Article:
A key driver of systemic innate immunity are IgG antibodies. If IgG is present through vaccination or previous Corona viral infection (including COVID-19), the IgG antibody, through its activation and direction of innate immune mechanisms, rapidly disposes of the virus before any damaging hypersensitivity can occur. However, if no IgG antibody exists when a rapidly dividing virus enters the systemic compartment of the lungs, the consequences are very different.
Classical immunology teaches that an antibody-antigen immune complex with excess antigen promotes inflammation: in the context of COVID, inflammation manifests as pneumonia and serious disease.
Understanding these separate immune systems, each having its impact on different phases of viral infection, makes sense of the fact that vaccines have little impact on infection or infectivity (as they have little impact on mucosal immunity), but limit the severity of disease by preventing antigen-in-excess complexes forming when virus enters the gas-exchange section of the lungs.
There are major differences between the body’s primary immune response as seen in, say, measles immunisation and the antibody response from lymphoid tissue associated with mucous membranes. The mix of lymphocytes in the peripheral lymph nodes is different.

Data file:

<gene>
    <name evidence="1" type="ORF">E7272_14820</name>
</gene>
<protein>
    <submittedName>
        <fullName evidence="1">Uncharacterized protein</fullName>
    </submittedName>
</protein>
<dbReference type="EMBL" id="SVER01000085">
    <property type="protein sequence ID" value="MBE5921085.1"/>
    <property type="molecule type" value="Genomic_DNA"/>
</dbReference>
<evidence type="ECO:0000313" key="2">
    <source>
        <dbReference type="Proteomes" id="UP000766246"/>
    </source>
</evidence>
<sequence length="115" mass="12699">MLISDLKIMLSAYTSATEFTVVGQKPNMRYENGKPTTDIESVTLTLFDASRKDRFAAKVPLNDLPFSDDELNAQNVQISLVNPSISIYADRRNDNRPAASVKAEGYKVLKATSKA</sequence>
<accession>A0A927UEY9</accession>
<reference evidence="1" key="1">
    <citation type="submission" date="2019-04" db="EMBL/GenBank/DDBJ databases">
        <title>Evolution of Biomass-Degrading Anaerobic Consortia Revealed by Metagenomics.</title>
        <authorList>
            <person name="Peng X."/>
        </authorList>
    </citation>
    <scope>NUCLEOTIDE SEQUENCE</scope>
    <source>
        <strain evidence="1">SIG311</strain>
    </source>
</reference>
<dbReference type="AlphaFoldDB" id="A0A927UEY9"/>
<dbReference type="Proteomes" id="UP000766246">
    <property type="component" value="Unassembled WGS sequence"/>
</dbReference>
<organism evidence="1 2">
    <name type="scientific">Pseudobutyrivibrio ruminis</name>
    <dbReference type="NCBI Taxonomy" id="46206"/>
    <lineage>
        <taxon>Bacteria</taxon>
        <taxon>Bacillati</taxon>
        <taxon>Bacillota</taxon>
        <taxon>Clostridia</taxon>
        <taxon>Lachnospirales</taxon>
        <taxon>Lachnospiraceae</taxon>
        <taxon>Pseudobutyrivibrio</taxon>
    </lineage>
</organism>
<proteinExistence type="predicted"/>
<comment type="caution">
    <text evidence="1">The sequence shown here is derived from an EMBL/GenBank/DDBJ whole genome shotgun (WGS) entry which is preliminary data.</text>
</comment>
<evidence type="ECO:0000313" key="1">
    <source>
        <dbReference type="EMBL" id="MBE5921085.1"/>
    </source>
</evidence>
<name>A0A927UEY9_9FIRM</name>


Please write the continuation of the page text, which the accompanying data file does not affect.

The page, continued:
Vaccines stimulate a vigorous IgG antibody response for either measles or CCOVID. But with the COVID vaccine suppressor cells are also stimulated that curtail the antibody response. So, with Covid, vaccination is followed by an immune response that is the balance of these two opposing reactions. Repeated vaccinations or infections could shorten the duration of antibody response to the infection as “suppression” dominates.
♦ What is the actual experience with booster vaccinations, and what is the science behind this development of tolerance? Protection against severe disease and death and reducing admission to hospital have been the principal goals of COVID management. Recognition that a shift in disease severity was not the same as a reduction in infection was less well understood.
After about six months, infections in vaccinated subjects were reported more commonly and protection against more severe disease began falling. This was contrary to classic vaccinology, where protection lasted years due to the capacity of systemically primed (vaccinated) subjects to respond rapidly and vigorously to infection. This is known as the anamnestic response. In fact, IgG antibody levels following second COVID vaccine shots were blunted. In those developing COVID following vaccination, the expected antibody increase did not occur.